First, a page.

The London-based auction house, Christie's, tallied sales totalling more than $363m at its spring and autumn Hong Kong auctions this year, compared with just $100m in 2003.
The London-based auction house tallied sales totalling more than $363m at its spring and autumn Hong Kong auctions this year, compared with just $100m in 2003. Rival Sotheby's, which concluded its biannual auctions in the territory in October, realised sales of $246.5m. Mr Dolman credits the nouveaux riches of China and India for the current Asian art boom, but despite their enthusiasm they are still only keeping pace with their western peers.
Regardless of whether an auction is held in the US, Europe or Asia, Christie's calculates regional sales totals based on the addresses registered by buyers, providing a rare window on to global wealth creation and capital flows. This yields some distortions thrown up by tax havens, but it also shows Asian purchasers accounting for a relatively modest 10 per cent of demand. This is because the rich are getting richer everywhere, not just in Asia, and as they do so their capacity for conspicuous consumption of art is expanding. "We've never seen so much money coming in from China, Russia, Wall Street, the City, India," Mr Dolman says. "We always think, ‘Is it about to go?' But most of our clients can always afford [to buy art]. It's about how confident they feel, and there is a feeling of stability about the clients' sources of wealth."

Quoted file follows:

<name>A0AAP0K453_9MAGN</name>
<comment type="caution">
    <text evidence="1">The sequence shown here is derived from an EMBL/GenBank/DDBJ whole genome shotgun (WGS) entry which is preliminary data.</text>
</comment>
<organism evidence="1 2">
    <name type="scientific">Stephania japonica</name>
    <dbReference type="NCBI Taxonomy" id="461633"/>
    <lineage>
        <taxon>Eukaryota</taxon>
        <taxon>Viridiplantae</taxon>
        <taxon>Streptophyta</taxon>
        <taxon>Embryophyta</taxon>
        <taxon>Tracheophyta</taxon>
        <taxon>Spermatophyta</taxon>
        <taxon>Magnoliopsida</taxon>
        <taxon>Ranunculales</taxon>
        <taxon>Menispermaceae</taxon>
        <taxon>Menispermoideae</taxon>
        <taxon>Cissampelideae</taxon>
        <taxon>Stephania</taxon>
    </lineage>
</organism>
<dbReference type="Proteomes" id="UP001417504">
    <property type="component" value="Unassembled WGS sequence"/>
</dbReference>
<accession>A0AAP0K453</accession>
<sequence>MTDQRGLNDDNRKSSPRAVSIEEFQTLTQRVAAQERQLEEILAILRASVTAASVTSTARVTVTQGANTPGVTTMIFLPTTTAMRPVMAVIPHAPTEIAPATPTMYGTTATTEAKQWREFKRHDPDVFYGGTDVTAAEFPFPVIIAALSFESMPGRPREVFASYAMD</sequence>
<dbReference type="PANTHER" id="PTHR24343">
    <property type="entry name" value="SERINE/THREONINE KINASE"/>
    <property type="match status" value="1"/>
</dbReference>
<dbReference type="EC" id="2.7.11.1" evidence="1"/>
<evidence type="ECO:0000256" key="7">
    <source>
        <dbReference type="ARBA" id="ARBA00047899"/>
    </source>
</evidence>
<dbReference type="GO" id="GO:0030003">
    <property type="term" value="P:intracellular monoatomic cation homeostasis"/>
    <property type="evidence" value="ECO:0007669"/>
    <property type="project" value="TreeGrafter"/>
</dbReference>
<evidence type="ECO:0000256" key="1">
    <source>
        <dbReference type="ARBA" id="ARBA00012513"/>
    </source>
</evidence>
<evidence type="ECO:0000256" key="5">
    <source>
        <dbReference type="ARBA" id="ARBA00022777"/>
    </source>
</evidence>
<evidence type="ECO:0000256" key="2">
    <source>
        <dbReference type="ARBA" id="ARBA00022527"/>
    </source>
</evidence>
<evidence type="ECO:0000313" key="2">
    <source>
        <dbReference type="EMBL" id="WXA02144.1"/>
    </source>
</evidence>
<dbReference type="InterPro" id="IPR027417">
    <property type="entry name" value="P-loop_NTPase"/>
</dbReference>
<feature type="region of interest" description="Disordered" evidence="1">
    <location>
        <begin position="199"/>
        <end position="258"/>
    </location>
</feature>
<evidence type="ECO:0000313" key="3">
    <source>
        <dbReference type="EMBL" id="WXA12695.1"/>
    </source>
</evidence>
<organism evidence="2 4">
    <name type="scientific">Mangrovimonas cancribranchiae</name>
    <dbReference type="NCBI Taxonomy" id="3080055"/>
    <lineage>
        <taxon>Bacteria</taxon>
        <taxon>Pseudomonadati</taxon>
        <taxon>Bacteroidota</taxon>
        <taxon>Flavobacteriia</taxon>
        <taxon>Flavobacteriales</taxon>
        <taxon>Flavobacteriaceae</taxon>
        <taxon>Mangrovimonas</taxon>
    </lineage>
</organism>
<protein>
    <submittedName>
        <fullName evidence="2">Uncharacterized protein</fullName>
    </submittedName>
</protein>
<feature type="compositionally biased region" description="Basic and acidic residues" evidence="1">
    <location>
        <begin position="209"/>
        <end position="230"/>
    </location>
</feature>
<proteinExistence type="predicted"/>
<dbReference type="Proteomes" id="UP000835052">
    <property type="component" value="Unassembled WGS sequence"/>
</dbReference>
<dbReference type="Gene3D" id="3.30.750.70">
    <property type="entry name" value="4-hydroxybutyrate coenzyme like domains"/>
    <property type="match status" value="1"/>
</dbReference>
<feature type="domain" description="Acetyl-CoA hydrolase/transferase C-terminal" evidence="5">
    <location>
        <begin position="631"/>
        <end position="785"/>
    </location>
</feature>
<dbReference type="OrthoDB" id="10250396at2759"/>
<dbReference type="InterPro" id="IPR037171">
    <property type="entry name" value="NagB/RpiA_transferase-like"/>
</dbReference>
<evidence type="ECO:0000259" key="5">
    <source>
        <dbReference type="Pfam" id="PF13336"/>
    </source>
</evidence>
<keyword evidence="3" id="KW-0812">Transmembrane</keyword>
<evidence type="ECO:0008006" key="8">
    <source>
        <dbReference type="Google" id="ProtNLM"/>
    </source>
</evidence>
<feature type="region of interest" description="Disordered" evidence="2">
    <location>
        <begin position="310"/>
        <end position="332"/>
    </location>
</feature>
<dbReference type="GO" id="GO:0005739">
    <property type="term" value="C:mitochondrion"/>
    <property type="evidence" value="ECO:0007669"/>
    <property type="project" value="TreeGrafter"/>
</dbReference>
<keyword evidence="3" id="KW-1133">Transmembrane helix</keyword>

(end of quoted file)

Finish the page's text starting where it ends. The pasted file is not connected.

After the stock market crash of 1987 damped demand in the US and Europe, Japanese money supported the market for another two years. Christie's thinks Asia could again account for 30-35 per cent of the market within five years. But before this happens Chinese and Indian buyers will have to demonstrate an interest in art from beyond their own regions